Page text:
When “Twin Peaks: The return” appeared on network television in 2017 it felt like a daunting task to watch it. So much expectation and so many possibilities to fail. First I waited until all 18 episodes were available, and then I waited even longer to acquire the time and courage to go through them at a reasonable pace. And what a ride it proved to be.
Beginning with a time-lapse of 25 years many of the original characters has aged considerably, and parts of the main story circulates around their kids, no less messed-up than their parents in the original series. Expect heart-wrenching depictions of misguided parental care of off-spring careening towards disaster, just like in the original show. The development of this part of the series is enhanced by the large number of new episodes, which takes it time to develop the sprawling storyline into something quite unique.
While watching the first episode I very soon had to hit pause and catch my breath a little. Beginning with a red curtain scene on steroids, (mystically interrupted by a short and strangely unsettling sequence of a girl filmed through a window, seemingly running across a schoolyard screaming), we jump straight into at least nominally recognizable reality, watching the earlier character Dr Jacoby receiving a shipment of shovels. From that we´re thrown into New York City and an anonymous brick building housing some sort of sequestered laboratory-like space, where a young man is watching an empty glass cage which is simultaneously filmed by several cameras. As soon as an SD-card is full it´s archived in small slots in what seems like endless cabinets, and exchanged for a new one. There´s a certain amount of X-files associations here.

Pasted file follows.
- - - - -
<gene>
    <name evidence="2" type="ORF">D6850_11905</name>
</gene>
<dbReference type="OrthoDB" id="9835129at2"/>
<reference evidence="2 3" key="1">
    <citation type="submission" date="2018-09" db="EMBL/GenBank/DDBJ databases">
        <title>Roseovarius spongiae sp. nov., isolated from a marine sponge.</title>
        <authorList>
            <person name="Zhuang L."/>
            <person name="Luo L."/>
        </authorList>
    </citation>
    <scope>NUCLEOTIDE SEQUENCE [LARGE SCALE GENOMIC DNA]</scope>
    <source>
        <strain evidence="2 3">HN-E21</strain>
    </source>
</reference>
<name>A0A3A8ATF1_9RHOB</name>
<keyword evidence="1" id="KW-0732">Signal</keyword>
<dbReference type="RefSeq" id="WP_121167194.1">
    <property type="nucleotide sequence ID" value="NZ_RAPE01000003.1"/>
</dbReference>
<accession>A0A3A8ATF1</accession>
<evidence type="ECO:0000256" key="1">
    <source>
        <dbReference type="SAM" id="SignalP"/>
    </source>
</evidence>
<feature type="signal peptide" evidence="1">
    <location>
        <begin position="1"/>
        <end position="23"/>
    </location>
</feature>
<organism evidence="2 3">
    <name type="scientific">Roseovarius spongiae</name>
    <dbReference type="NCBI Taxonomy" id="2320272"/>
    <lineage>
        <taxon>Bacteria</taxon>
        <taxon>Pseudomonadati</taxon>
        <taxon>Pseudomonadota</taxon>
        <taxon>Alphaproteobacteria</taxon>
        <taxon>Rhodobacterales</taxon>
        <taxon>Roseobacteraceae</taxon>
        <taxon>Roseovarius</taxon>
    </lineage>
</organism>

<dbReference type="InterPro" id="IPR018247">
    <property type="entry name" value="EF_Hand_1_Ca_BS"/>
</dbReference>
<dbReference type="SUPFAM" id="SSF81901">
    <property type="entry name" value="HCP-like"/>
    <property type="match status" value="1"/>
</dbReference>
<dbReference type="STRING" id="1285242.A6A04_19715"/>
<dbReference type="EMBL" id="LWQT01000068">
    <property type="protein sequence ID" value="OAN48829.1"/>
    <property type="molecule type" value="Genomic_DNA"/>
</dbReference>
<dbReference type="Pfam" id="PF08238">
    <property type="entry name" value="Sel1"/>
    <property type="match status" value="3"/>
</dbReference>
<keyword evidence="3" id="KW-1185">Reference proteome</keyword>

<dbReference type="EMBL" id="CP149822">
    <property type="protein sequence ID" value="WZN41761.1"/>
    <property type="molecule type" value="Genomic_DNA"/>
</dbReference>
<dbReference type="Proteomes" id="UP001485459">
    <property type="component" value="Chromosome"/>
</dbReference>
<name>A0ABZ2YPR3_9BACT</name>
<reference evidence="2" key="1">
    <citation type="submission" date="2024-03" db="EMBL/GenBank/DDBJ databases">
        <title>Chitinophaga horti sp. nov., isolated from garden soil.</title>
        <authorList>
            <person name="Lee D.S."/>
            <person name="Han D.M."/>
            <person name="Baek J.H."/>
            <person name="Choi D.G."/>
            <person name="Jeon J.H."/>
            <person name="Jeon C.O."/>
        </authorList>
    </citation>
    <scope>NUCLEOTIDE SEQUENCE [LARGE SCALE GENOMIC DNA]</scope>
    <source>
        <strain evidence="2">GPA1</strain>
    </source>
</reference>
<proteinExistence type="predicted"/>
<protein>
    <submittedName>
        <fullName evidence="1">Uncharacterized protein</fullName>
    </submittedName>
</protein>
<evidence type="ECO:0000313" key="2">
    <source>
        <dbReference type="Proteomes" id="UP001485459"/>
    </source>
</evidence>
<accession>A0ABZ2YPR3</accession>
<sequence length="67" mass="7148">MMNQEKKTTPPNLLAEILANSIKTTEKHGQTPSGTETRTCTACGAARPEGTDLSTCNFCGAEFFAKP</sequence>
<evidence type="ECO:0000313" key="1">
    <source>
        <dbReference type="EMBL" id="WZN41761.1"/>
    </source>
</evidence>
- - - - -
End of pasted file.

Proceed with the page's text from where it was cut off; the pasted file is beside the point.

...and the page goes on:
While pausing and reflecting on the footage this might well be the best 15 minutes of television I´ve ever watched. And it just keeps on getting better. A corpse with the body of a woman and the head of a man that should have been long dead. Special Agent Cooper in a deranged and bad version let loose in present time, superpowers and all. Interplay between the Black Lodge and what we consider reality. The considerable humour and heartbreak of Dougie Jones and his hard pressed wife. The mixture of hyperreality and sheer weirdness. I don´t think I´ve ever watched a television series or movie with such an amount of totally surrealistic and bizarre imagery.
That said, “Twin Peaks: The return” manages to keep you absolutely captivated with a storyline that builds on the original series, but takes it so much further out there without ever losing it´s grip. It accomplishes this while still avoiding all the obvious traps that makes so many restarts/remakes/updates of older stories so bad (the return of the X-files, anyone?). As the bright red cherry on top you get enough weirdness for a lifetime, with almost entire episodes consisting of dream-like, surrealistic tableaux unfolding on your screen like some visual stream-of-consciousness.
Lynch and Frost has done it again, taking an iconic TV-series into the new millenium and adding both depth and excitement to something many of us thought was impossible to improve. The return of Twin Peaks balances pitch perfect between nostalgia and the new. If you haven´t already, watch it and be prepared to be blown away.